Unlike last October, when the local elections were supposed to have been held, there is little public interest this time round. Yet with a number of popular factions not participating and the elections excluding Gaza, this comes as no surprise to most observers. The noticeable lack of public interest likely owes much to the fact that less than half of the local councils are actually being contested. The Central Elections Commission (CEC) recently announced that elections will only be held in 145 out of a total of 391 localities. Electoral lists in 181 localities have already won by acclamation, as only one list was submitted to the CEC. Critical voices claim that this is due to the influence of powerful families and clientelistic structures, while others argue that it is a positive result born out of a deliberative process within the respective communities. Another 65 localities will hold no elections at all, due to incomplete lists.
In comparison, hopes were high last October as Palestinians prepared for the first Palestinian elections to be held in both the Gaza Strip and the West Bank since Hamas won the 2006 legislative elections. The dominant Palestinian factions, Hamas and Fatah, as well as the other smaller parties, were all competing against one another for the first time in over ten years. After the initial excitement, Palestinians had to sit quietly in frustration as the elections were suspended due to a controversial Supreme Court decision regarding the exclusion of Jerusalem from the electoral process. Furthermore, a Gaza court disqualified five Fatah-backed electoral lists. Accused of partisanship, both courts were widely criticized in the Palestinian public. Yet for some reason, the exclusion of Jerusalem suburbs on the Israeli-side of the Separation Wall this time round does not seem to be a problem.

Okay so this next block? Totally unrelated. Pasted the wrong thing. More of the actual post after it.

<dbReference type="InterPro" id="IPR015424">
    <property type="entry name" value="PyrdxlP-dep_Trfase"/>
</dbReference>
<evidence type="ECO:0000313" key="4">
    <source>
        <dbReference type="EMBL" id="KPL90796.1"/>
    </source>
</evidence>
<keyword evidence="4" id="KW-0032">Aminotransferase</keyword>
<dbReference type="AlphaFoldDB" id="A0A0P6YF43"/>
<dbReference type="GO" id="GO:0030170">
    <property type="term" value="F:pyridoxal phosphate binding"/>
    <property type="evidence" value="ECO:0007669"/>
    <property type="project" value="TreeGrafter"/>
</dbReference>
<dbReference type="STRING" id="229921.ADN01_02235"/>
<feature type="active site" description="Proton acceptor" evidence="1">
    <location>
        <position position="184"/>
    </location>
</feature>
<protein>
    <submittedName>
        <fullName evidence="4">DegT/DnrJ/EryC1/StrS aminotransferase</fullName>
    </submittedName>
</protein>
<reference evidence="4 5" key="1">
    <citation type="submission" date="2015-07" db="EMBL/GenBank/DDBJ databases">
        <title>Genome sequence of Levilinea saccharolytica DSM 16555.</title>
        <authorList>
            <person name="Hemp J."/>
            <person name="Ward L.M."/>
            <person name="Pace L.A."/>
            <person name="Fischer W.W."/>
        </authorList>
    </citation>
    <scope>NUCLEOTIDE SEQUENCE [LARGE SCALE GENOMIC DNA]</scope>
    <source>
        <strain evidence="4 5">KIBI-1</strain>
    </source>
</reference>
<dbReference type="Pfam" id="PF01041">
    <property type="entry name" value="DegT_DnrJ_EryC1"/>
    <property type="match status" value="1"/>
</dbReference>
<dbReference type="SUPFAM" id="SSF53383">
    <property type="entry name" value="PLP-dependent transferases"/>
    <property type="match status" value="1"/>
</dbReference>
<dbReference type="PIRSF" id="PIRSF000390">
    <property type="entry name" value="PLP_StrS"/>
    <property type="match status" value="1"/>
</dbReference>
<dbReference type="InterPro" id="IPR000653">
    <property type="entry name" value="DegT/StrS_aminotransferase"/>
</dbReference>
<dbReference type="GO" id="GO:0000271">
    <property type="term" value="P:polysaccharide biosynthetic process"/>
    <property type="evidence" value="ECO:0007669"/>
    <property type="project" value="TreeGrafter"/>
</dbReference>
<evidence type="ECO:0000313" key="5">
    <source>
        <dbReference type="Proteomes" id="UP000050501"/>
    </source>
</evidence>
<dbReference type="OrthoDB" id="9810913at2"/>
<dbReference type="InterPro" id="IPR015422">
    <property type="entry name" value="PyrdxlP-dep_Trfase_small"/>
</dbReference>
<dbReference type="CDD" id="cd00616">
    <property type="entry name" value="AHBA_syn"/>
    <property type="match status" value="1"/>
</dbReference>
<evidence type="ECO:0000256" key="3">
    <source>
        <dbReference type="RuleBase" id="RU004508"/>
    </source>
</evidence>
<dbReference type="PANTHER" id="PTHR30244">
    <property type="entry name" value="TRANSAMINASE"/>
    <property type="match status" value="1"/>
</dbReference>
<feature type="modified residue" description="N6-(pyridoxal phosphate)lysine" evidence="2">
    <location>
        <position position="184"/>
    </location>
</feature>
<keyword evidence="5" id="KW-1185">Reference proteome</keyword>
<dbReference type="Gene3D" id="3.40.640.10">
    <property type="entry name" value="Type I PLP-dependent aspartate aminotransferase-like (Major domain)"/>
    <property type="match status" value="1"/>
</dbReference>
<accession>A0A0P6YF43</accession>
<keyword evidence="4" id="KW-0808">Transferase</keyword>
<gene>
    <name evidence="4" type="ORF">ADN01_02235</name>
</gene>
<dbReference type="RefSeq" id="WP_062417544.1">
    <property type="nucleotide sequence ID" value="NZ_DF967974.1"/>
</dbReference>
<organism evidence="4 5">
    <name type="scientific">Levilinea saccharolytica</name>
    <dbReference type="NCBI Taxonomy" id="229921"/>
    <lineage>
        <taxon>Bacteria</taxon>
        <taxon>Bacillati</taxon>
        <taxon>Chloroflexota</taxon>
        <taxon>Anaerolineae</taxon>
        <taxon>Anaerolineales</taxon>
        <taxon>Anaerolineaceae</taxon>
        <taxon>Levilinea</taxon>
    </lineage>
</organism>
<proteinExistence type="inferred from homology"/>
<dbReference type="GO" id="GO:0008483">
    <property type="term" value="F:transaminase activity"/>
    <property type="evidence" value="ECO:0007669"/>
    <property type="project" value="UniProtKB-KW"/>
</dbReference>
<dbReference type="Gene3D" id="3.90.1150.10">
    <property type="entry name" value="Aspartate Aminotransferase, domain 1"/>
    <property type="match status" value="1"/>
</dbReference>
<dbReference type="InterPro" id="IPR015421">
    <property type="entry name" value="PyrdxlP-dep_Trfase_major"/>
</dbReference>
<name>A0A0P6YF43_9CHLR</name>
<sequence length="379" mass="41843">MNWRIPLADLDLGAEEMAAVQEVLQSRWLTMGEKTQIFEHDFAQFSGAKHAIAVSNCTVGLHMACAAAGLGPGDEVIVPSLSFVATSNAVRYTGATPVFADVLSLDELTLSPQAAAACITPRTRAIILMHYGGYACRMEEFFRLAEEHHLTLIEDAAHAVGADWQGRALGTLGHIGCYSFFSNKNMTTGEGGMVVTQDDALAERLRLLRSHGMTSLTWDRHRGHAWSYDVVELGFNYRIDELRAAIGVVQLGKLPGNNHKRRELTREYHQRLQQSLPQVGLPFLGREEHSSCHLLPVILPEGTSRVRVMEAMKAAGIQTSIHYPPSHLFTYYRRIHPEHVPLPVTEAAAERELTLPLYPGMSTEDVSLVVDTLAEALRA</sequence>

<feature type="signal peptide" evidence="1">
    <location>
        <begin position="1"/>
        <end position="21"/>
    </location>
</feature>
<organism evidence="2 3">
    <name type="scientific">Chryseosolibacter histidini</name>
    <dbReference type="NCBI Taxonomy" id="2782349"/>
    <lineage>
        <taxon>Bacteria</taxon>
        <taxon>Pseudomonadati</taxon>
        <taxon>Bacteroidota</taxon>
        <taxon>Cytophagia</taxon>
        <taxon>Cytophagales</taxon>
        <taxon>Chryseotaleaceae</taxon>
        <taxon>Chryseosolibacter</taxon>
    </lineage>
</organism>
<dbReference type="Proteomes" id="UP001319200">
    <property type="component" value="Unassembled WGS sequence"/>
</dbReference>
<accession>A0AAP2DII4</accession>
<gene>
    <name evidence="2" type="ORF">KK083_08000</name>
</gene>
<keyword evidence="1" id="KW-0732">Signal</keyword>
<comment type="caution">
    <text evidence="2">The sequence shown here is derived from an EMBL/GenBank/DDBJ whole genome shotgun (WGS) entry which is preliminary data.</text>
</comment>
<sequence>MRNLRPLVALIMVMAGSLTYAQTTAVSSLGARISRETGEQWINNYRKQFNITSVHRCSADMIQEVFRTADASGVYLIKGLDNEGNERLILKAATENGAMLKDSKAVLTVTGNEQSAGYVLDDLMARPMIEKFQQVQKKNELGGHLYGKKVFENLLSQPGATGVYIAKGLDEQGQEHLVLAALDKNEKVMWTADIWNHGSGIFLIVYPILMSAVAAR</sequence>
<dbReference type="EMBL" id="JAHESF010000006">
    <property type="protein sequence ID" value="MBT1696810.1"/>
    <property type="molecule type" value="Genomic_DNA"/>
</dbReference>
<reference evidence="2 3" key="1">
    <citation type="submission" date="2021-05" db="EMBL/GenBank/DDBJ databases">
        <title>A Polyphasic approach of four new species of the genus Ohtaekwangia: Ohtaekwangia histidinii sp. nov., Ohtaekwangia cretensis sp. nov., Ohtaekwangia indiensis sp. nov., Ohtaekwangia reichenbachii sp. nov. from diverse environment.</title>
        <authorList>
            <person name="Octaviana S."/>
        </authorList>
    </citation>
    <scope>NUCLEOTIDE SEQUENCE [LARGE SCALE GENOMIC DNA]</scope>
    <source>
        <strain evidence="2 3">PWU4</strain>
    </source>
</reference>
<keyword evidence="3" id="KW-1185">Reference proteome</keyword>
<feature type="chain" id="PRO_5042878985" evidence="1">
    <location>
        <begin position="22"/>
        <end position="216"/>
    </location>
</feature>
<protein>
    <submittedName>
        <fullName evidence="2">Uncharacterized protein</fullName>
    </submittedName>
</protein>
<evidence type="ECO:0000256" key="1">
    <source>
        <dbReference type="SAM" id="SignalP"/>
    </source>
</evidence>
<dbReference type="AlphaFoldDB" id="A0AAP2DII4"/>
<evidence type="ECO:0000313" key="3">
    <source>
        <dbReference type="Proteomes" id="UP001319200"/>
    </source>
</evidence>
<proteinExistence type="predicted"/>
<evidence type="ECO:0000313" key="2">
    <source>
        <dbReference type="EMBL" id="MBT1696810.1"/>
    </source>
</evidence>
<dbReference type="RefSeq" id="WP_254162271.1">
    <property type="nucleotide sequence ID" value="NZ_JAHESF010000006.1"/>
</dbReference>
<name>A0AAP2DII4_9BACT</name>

Those who hoped that the parties would be able to create conditions favorable for elections across the OPT in 2017 were quickly disappointed. Soon after the Palestinian Authority’s announcement of new date for local elections earlier this year, Hamas decided “not to run for the elections because of the issuance of a number of presidential decisions without reaching a consensus from all national partners”. Other influential factions, such as Islamic Jihad and the Popular Front for the Liberation of Palestine (PFLP), also announced they would boycott of the elections, leaving Fatah to run almost uncontested. It should be noted that a number of individuals affiliated to Hamas are standing for election on joint lists, even if they are in some cases listed officially as ‘independents’.
Indeed, let down again, the Palestinian public has instead turned its attention elsewhere. On the one side, the hunger-strike of Palestinian prisoners together with public acts of solidarity have garnered much international attention. Some family members of the hunger strikers have also questioned the timing of the elections and have been offended by the party atmosphere of some of the election campaigns. On the other hand, Hamas has decided to focus on its own political campaign, recently announcing not only a new political leadership, but a new policy document which could turn Hamas into a more attractive partner for the international community.
The result is a Palestinian public that remains without proper representation and has by and large forsaken its hopes for a competitive electoral process in the near future. In the end, critics argue, Palestinian President Mahmoud Abbas has simply tried to present himself as the true democrat committed to elections. Yet Hamas and others also know that the local elections will have only a limited political impact on the ground. They are waiting for the real thing: legislative or Presidential elections.